WASHINGTON – Dennis Ross, formerly President Obama's senior adviser on Middle East policy and Iran warned Israel and the Palestinians – as well as Washington – against the prolonged stalemate in the Israeli-Palestinian peace process, saying that negotiations must not be postponed until after the January elections.
In a special interview with Ynet Ross, a veteran diplomat who served as the US' special envoy to the Middle East during the Clinton Administration, expressed great concern over the paralysis plaguing the peace process.
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"There is no (peace) process right now. That's a fact. The fact is that there are no negotiations and no meaningful discussions," he said.
"The question is, what do you do to restore faith. For me the issue is not a lose of confidence, but a lose of belief on both sides. The Israeli public doesn't believe that the Palestinians are committed to the two-state solution and the Palestinians don't believe that Israel is committed to two states."
Ross said that in his opinion, restoring faith in the peace process should be the main focus for both parties, at this point.
Ross with Defense Minister Barak (Photo: Defense Ministry)
"I think there should be preliminary negotiations, but I also think that if you can't handle the issue of disbelief, than I can't see how you can overcome the obstacles that you face right now. The disbelief adds to the deterioration and it feeds itself. It's difficult even to explore if something could be done differently. We should break these dynamics."
Ross refuses to accept that the window of opportunity to strike peace between Israel and the PA may have already closed.
"I don't accept that premise for a simple reason: I don't see what the alternative is," he said, adding that Israel cannot "make the Palestinians go away" any more than the Palestinians can do so vis-à-vis Israel.
"You have a demographic clock that's ticking. Look at the numbers. There are 1.4-1.5 million Palestinians in Gaza, 2.5-2.6 million Palestinians in the West Bank, and the number of Israel-Arabs is 1.3 million. Add it up and compare it to around 7 million Israeli Jews.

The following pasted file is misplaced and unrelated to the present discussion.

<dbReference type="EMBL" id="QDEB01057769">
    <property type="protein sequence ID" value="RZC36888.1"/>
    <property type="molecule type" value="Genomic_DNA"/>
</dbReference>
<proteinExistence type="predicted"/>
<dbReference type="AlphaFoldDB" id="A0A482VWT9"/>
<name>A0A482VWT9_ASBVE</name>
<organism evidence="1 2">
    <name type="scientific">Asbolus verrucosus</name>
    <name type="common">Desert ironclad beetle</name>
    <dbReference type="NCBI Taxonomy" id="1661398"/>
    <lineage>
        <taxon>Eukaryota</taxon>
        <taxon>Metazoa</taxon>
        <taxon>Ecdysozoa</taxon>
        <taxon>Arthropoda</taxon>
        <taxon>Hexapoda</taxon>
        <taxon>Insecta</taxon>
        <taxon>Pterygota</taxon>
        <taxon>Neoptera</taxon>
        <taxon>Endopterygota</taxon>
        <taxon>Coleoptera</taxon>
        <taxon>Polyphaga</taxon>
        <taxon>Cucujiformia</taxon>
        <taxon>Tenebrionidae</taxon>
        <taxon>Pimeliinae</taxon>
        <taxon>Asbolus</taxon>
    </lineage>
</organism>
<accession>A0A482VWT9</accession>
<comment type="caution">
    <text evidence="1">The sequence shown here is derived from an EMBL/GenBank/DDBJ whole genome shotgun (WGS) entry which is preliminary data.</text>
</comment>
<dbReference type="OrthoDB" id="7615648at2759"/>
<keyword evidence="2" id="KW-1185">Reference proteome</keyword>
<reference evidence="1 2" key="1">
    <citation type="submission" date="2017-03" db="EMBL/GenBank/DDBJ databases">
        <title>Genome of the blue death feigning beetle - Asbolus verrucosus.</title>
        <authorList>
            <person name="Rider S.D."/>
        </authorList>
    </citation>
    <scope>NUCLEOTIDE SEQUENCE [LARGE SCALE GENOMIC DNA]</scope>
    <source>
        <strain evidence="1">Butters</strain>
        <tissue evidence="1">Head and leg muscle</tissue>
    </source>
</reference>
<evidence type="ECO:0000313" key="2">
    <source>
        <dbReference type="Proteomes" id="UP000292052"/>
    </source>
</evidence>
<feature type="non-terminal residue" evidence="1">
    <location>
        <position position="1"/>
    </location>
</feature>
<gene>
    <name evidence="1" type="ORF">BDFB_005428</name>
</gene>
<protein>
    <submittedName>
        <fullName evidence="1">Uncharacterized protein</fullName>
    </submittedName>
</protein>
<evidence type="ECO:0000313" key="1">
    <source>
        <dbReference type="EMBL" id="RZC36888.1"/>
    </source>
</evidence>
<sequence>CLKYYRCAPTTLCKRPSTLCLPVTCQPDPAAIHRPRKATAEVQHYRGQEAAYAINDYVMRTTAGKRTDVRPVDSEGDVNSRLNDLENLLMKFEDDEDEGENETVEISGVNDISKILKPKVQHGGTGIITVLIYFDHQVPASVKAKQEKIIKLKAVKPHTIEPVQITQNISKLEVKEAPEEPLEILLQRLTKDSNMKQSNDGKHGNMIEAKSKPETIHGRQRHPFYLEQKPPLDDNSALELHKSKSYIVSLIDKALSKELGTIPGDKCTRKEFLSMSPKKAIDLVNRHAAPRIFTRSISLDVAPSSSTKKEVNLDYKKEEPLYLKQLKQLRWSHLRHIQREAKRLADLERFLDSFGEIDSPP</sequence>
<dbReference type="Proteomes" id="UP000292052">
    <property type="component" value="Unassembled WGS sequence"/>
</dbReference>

"Look at the birth rate. If Israel is to retain its character as a Jewish state, as the home to the Jewish people, what does it mean if the Jewish majority will erode over time? At some point it could become a minority. The Zionists dream was to have Israel as a Jewish Democratic state," he said, adding that one should consider the possibility of a Jewish majority of 55%-45%.
'Israel not an Apartheid state'
The veteran diplomat also addressed Palestinian President Mahmoud Abbas' accusations at the UN, slamming Israel as an "Apartheid state."
"Israel is not an Apartheid state," he stressed. "Apartheid is an ideology (by which) a very small minority rules systematically, eliminating all forms of walks of life. It's wrong," he said, referring to Abbas' accusation that Israel is pursuing the "ethnic cleansing of the Palestinians."
Faced with Abbas' accusations and Gaza's rocket salvos, the Israeli public is veering right in its politics; but Ross said that national interests must prevail.
"The question is what's in Israel's best interest. When the prime minister gave a speech last June he said that peace with the PA was not a favor to the Palestinians – it's a national interest. He also said that Israel will not become a binational state – these are Israel interests.
"You can't make peace by yourself – that's a fact," Ross continued. "And I don't want to see Israel driven to more unilateral steps because unilateralism drives more unilateralism."
Ross with the Palestinian leadership (Photo: EPA)
"But I think it does make sense to see what you can do with the other side; and it also makes sense to see what you can do to maintain the moral high-ground. This is an Israeli interest, as it positions itself internationally, and it's an Israeli Interest for its future."
Man with a plan
So what can be done? "I don't know what is possible. I have my own suggestions about how to change the dynamic," Ross said.
"I came up with 16 points – that's an agenda for talking. When the sides are meeting now they talk past each other, so they need an agenda for discussion.
"When your public does not believe, you address your public, not the other side," he added. "You have to start, right now, to establish belief. It's not confidence. People lose faith. Confidence is something that you can restore – faith you have to build."
The Palestinians "see themselves as victims," he continued, "And the Israelis see themselves as giving and never getting. You have to deal with both those perceptions. And if you don't it's difficult to see how anything can be done."
According to the former Obama adviser, the American president "Is willing to do something if he thinks something can be done… but he is looking at Iran, looking at Syria, looking at Egypt – all demand great effort.
"There are other things more pressing from one end, not to mention the fiscal cliff here, and nothing you can do right now. So wait and see, we have to wait for an Israeli government to emerge."
Ross stressed that peace efforts must be pursued by both parties: "Abu-Mazen has said that after the UN he will go back to negotiations without preconditions because now he has a new status.
"The prime minister of Israel said that he's prepared to talk any time without preconditions, so I would say now is the time for both sides to agree to come back to the table, rather then wait for a further deterioration.
"So let's resume the talks and in the meantime, don't take any steps the will make it more difficult, this will at least prevent a further," he concluded.
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